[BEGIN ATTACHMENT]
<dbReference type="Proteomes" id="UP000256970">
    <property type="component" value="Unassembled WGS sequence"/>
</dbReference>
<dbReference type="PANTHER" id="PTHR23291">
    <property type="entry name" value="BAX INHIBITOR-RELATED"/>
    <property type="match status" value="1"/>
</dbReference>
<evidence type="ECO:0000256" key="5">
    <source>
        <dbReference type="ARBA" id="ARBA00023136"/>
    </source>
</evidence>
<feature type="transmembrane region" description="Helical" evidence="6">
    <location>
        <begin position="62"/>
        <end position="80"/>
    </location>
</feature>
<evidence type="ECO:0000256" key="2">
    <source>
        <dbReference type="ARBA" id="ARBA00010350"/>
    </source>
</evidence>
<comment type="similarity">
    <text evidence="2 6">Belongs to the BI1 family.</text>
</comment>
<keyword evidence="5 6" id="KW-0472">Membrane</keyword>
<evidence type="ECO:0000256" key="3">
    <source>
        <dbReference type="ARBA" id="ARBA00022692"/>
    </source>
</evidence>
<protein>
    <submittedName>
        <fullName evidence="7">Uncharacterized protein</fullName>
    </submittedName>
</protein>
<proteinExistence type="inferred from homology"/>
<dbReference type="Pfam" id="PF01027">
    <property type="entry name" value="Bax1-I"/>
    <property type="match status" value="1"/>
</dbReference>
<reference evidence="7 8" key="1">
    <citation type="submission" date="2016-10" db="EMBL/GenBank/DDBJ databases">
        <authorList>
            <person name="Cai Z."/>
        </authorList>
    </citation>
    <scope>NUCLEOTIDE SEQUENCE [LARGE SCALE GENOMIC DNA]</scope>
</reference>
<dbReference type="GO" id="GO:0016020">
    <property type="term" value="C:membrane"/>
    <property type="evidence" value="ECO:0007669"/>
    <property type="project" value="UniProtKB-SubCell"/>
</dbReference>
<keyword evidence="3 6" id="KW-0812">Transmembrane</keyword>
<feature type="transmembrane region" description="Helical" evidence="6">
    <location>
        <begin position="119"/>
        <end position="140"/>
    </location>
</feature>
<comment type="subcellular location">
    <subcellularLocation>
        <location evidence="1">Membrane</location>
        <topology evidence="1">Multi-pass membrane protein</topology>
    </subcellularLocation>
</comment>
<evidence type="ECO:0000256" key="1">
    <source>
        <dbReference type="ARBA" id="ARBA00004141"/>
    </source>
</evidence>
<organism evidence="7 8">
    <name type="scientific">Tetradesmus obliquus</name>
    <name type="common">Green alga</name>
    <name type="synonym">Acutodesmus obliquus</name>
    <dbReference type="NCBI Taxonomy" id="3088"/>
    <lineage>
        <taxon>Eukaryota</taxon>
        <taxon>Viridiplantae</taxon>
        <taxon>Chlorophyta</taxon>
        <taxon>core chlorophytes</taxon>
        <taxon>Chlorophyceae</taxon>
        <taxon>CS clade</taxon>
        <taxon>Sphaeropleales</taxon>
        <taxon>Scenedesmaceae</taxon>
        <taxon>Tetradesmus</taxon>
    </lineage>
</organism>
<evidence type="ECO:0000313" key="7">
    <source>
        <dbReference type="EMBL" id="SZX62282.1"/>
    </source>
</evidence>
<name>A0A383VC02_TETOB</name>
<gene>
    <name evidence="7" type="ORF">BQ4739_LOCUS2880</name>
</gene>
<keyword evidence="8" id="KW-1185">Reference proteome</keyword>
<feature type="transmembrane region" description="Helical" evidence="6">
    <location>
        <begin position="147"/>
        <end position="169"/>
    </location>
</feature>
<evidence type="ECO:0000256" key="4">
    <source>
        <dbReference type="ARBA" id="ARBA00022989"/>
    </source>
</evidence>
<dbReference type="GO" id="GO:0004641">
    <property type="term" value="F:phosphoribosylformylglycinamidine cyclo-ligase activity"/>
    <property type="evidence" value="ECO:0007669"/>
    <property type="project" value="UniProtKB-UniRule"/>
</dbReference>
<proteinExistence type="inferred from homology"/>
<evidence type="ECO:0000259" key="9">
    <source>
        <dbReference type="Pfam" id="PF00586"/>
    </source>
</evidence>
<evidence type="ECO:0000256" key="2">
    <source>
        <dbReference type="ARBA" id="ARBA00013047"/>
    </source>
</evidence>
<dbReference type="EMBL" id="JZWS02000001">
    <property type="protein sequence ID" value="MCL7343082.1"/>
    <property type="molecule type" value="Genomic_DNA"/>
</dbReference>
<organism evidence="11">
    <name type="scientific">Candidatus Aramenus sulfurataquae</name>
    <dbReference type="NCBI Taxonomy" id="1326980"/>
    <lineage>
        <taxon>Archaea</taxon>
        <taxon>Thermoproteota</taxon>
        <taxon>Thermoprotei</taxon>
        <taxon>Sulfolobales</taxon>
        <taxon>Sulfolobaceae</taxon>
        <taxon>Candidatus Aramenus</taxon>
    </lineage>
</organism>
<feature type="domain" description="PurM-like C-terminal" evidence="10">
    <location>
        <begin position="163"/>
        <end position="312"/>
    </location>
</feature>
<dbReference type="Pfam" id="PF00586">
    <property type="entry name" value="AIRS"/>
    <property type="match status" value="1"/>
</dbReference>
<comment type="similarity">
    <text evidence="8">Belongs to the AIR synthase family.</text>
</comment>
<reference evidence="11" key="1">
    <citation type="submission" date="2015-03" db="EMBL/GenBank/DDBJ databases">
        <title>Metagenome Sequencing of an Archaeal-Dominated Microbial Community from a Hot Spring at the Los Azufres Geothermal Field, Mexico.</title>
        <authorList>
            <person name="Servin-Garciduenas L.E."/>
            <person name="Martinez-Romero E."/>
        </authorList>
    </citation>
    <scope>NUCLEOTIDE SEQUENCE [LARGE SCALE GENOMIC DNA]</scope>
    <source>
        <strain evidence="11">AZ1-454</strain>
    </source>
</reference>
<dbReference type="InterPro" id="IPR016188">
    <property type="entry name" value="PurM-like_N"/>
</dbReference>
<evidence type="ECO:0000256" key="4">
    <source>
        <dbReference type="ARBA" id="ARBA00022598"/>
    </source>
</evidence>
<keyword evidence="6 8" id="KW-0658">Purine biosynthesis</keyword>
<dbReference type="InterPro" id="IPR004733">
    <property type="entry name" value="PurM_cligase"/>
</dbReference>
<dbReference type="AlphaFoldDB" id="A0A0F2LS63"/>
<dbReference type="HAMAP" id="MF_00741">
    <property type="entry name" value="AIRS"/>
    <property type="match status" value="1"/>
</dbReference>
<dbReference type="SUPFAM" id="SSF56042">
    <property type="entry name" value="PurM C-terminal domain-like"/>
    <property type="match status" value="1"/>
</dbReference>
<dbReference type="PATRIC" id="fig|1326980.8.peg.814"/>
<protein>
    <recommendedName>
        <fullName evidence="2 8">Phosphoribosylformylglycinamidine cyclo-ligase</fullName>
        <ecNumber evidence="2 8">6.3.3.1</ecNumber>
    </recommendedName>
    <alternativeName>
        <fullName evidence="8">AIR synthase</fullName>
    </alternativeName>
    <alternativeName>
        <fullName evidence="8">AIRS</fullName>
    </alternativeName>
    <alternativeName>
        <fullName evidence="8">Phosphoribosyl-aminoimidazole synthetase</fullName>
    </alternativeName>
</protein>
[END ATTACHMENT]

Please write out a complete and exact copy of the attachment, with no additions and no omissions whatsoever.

<dbReference type="Proteomes" id="UP000256970">
    <property type="component" value="Unassembled WGS sequence"/>
</dbReference>
<dbReference type="PANTHER" id="PTHR23291">
    <property type="entry name" value="BAX INHIBITOR-RELATED"/>
    <property type="match status" value="1"/>
</dbReference>
<evidence type="ECO:0000256" key="5">
    <source>
        <dbReference type="ARBA" id="ARBA00023136"/>
    </source>
</evidence>
<feature type="transmembrane region" description="Helical" evidence="6">
    <location>
        <begin position="62"/>
        <end position="80"/>
    </location>
</feature>
<evidence type="ECO:0000256" key="2">
    <source>
        <dbReference type="ARBA" id="ARBA00010350"/>
    </source>
</evidence>
<comment type="similarity">
    <text evidence="2 6">Belongs to the BI1 family.</text>
</comment>
<keyword evidence="5 6" id="KW-0472">Membrane</keyword>
<evidence type="ECO:0000256" key="3">
    <source>
        <dbReference type="ARBA" id="ARBA00022692"/>
    </source>
</evidence>
<protein>
    <submittedName>
        <fullName evidence="7">Uncharacterized protein</fullName>
    </submittedName>
</protein>
<proteinExistence type="inferred from homology"/>
<dbReference type="Pfam" id="PF01027">
    <property type="entry name" value="Bax1-I"/>
    <property type="match status" value="1"/>
</dbReference>
<reference evidence="7 8" key="1">
    <citation type="submission" date="2016-10" db="EMBL/GenBank/DDBJ databases">
        <authorList>
            <person name="Cai Z."/>
        </authorList>
    </citation>
    <scope>NUCLEOTIDE SEQUENCE [LARGE SCALE GENOMIC DNA]</scope>
</reference>
<dbReference type="GO" id="GO:0016020">
    <property type="term" value="C:membrane"/>
    <property type="evidence" value="ECO:0007669"/>
    <property type="project" value="UniProtKB-SubCell"/>
</dbReference>
<keyword evidence="3 6" id="KW-0812">Transmembrane</keyword>
<feature type="transmembrane region" description="Helical" evidence="6">
    <location>
        <begin position="119"/>
        <end position="140"/>
    </location>
</feature>
<comment type="subcellular location">
    <subcellularLocation>
        <location evidence="1">Membrane</location>
        <topology evidence="1">Multi-pass membrane protein</topology>
    </subcellularLocation>
</comment>
<evidence type="ECO:0000256" key="1">
    <source>
        <dbReference type="ARBA" id="ARBA00004141"/>
    </source>
</evidence>
<organism evidence="7 8">
    <name type="scientific">Tetradesmus obliquus</name>
    <name type="common">Green alga</name>
    <name type="synonym">Acutodesmus obliquus</name>
    <dbReference type="NCBI Taxonomy" id="3088"/>
    <lineage>
        <taxon>Eukaryota</taxon>
        <taxon>Viridiplantae</taxon>
        <taxon>Chlorophyta</taxon>
        <taxon>core chlorophytes</taxon>
        <taxon>Chlorophyceae</taxon>
        <taxon>CS clade</taxon>
        <taxon>Sphaeropleales</taxon>
        <taxon>Scenedesmaceae</taxon>
        <taxon>Tetradesmus</taxon>
    </lineage>
</organism>
<evidence type="ECO:0000313" key="7">
    <source>
        <dbReference type="EMBL" id="SZX62282.1"/>
    </source>
</evidence>
<name>A0A383VC02_TETOB</name>
<gene>
    <name evidence="7" type="ORF">BQ4739_LOCUS2880</name>
</gene>
<keyword evidence="8" id="KW-1185">Reference proteome</keyword>
<feature type="transmembrane region" description="Helical" evidence="6">
    <location>
        <begin position="147"/>
        <end position="169"/>
    </location>
</feature>
<evidence type="ECO:0000256" key="4">
    <source>
        <dbReference type="ARBA" id="ARBA00022989"/>
    </source>
</evidence>
<dbReference type="GO" id="GO:0004641">
    <property type="term" value="F:phosphoribosylformylglycinamidine cyclo-ligase activity"/>
    <property type="evidence" value="ECO:0007669"/>
    <property type="project" value="UniProtKB-UniRule"/>
</dbReference>
<proteinExistence type="inferred from homology"/>
<evidence type="ECO:0000259" key="9">
    <source>
        <dbReference type="Pfam" id="PF00586"/>
    </source>
</evidence>
<evidence type="ECO:0000256" key="2">
    <source>
        <dbReference type="ARBA" id="ARBA00013047"/>
    </source>
</evidence>
<dbReference type="EMBL" id="JZWS02000001">
    <property type="protein sequence ID" value="MCL7343082.1"/>
    <property type="molecule type" value="Genomic_DNA"/>
</dbReference>
<organism evidence="11">
    <name type="scientific">Candidatus Aramenus sulfurataquae</name>
    <dbReference type="NCBI Taxonomy" id="1326980"/>
    <lineage>
        <taxon>Archaea</taxon>
        <taxon>Thermoproteota</taxon>
        <taxon>Thermoprotei</taxon>
        <taxon>Sulfolobales</taxon>
        <taxon>Sulfolobaceae</taxon>
        <taxon>Candidatus Aramenus</taxon>
    </lineage>
</organism>
<feature type="domain" description="PurM-like C-terminal" evidence="10">
    <location>
        <begin position="163"/>
        <end position="312"/>
    </location>
</feature>
<dbReference type="Pfam" id="PF00586">
    <property type="entry name" value="AIRS"/>
    <property type="match status" value="1"/>
</dbReference>
<comment type="similarity">
    <text evidence="8">Belongs to the AIR synthase family.</text>
</comment>
<reference evidence="11" key="1">
    <citation type="submission" date="2015-03" db="EMBL/GenBank/DDBJ databases">
        <title>Metagenome Sequencing of an Archaeal-Dominated Microbial Community from a Hot Spring at the Los Azufres Geothermal Field, Mexico.</title>
        <authorList>
            <person name="Servin-Garciduenas L.E."/>
            <person name="Martinez-Romero E."/>
        </authorList>
    </citation>
    <scope>NUCLEOTIDE SEQUENCE [LARGE SCALE GENOMIC DNA]</scope>
    <source>
        <strain evidence="11">AZ1-454</strain>
    </source>
</reference>
<dbReference type="InterPro" id="IPR016188">
    <property type="entry name" value="PurM-like_N"/>
</dbReference>
<evidence type="ECO:0000256" key="4">
    <source>
        <dbReference type="ARBA" id="ARBA00022598"/>
    </source>
</evidence>
<keyword evidence="6 8" id="KW-0658">Purine biosynthesis</keyword>
<dbReference type="InterPro" id="IPR004733">
    <property type="entry name" value="PurM_cligase"/>
</dbReference>
<dbReference type="AlphaFoldDB" id="A0A0F2LS63"/>
<dbReference type="HAMAP" id="MF_00741">
    <property type="entry name" value="AIRS"/>
    <property type="match status" value="1"/>
</dbReference>
<dbReference type="SUPFAM" id="SSF56042">
    <property type="entry name" value="PurM C-terminal domain-like"/>
    <property type="match status" value="1"/>
</dbReference>
<dbReference type="PATRIC" id="fig|1326980.8.peg.814"/>
<protein>
    <recommendedName>
        <fullName evidence="2 8">Phosphoribosylformylglycinamidine cyclo-ligase</fullName>
        <ecNumber evidence="2 8">6.3.3.1</ecNumber>
    </recommendedName>
    <alternativeName>
        <fullName evidence="8">AIR synthase</fullName>
    </alternativeName>
    <alternativeName>
        <fullName evidence="8">AIRS</fullName>
    </alternativeName>
    <alternativeName>
        <fullName evidence="8">Phosphoribosyl-aminoimidazole synthetase</fullName>
    </alternativeName>
</protein>